Monday, August 3, 2009

Marxism revisited

I watched "Animal Crackers" this weekend, and I found it a mixed bag. It seemed to have more good lines than "A Night At The Opera," but I still didn't find myself doubled up with laughter. At one point, Harpo dealt cards for pinochle, in what may be the only funny thing I've seen him do. Best line: "One morning, I shot an elephant in my pajamas. How he got in my pajamas, I don't know."

Did you know that Groucho's moustache was painted on? I never realized that. Now that I know, I can see it, but I'm surprised it's not more obvious. Probably the poor video quality makes it easier to hide; Groucho's blond wig is supposed to be red. Groucho did grow a moustache for his television show, "You Bet Your Life."

And now for that other kind of Marxism, historical materialism. I was attending a history conference once when a professor (Henry Heller) began his paper by pompously declaring that Marxism provides a more "sophisticated" basis for analysis than other theories. Apparently, it didn't strike him as ironic that he was calling a monocausal philosophy "sophisticated." Explaining all of history by reference to man's quest for material goods may be many things, but one thing it cannot be is sophisticated. To the contrary, it is reductionist. I happen to agree with Marxists that people are extraordinarily self-interested actors; I just think they have motivations other than the acquisition of wealth.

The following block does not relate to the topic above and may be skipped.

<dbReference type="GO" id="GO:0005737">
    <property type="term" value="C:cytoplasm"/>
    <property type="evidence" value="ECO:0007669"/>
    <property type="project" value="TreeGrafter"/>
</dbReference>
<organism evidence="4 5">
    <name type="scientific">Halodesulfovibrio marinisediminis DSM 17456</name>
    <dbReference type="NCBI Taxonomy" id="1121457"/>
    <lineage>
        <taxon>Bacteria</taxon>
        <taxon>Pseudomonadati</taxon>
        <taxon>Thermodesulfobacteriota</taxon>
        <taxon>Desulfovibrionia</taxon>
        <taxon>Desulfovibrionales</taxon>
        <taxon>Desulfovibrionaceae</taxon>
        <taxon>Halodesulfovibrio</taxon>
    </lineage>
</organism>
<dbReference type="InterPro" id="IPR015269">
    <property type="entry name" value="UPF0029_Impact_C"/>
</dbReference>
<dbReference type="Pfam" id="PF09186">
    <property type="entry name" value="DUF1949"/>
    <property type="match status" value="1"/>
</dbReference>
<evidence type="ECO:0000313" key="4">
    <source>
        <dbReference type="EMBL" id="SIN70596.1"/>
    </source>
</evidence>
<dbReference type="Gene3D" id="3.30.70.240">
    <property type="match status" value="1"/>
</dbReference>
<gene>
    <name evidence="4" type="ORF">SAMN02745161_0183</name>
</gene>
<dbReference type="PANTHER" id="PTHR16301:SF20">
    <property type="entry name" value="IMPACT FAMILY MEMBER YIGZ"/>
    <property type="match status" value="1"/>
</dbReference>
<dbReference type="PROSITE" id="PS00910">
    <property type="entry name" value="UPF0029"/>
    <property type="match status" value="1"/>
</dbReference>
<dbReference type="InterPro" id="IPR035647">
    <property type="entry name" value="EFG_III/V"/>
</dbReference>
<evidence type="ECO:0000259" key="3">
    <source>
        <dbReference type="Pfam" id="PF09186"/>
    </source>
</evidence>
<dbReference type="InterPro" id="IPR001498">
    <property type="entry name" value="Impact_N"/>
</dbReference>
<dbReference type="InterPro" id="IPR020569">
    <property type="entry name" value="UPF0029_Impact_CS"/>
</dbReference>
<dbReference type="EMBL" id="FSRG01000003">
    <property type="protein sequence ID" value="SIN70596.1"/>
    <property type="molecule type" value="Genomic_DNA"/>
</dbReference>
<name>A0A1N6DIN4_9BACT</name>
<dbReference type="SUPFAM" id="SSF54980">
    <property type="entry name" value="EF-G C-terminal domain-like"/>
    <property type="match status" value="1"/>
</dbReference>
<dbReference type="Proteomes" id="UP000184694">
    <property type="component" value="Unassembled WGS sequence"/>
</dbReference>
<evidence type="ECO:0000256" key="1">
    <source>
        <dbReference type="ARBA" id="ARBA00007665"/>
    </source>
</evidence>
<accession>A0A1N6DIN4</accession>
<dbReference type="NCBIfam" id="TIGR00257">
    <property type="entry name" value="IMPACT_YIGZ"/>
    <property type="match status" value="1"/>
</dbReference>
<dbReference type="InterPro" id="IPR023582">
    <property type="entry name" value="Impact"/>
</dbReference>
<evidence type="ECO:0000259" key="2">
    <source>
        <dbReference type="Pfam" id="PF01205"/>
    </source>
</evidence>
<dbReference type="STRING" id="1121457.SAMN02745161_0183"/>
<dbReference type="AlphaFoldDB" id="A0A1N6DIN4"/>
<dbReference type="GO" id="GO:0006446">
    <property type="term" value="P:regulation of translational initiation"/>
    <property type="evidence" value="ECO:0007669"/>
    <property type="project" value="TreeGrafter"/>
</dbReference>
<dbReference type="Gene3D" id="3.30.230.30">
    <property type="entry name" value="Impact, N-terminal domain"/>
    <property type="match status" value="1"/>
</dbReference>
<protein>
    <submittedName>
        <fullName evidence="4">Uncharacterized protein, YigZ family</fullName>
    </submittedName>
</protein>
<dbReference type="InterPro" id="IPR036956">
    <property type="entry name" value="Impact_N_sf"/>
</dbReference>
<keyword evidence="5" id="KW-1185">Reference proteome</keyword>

The beautiful magnolia tree apparently evolved before bees, so it is adapted to pollination by beetles. I wish I knew what specific adaptations would be conducive to beetle-borne pollination.

Yesterday, I was treated to a tuba accompanying the usual assortment of instruments in the church service. My assessment is that it did not work well. First Baptist: bringing you the sounds of the beer hall in church.


There is no safety for honest men except by believing all possible evil of evil men.
Edmund Burke

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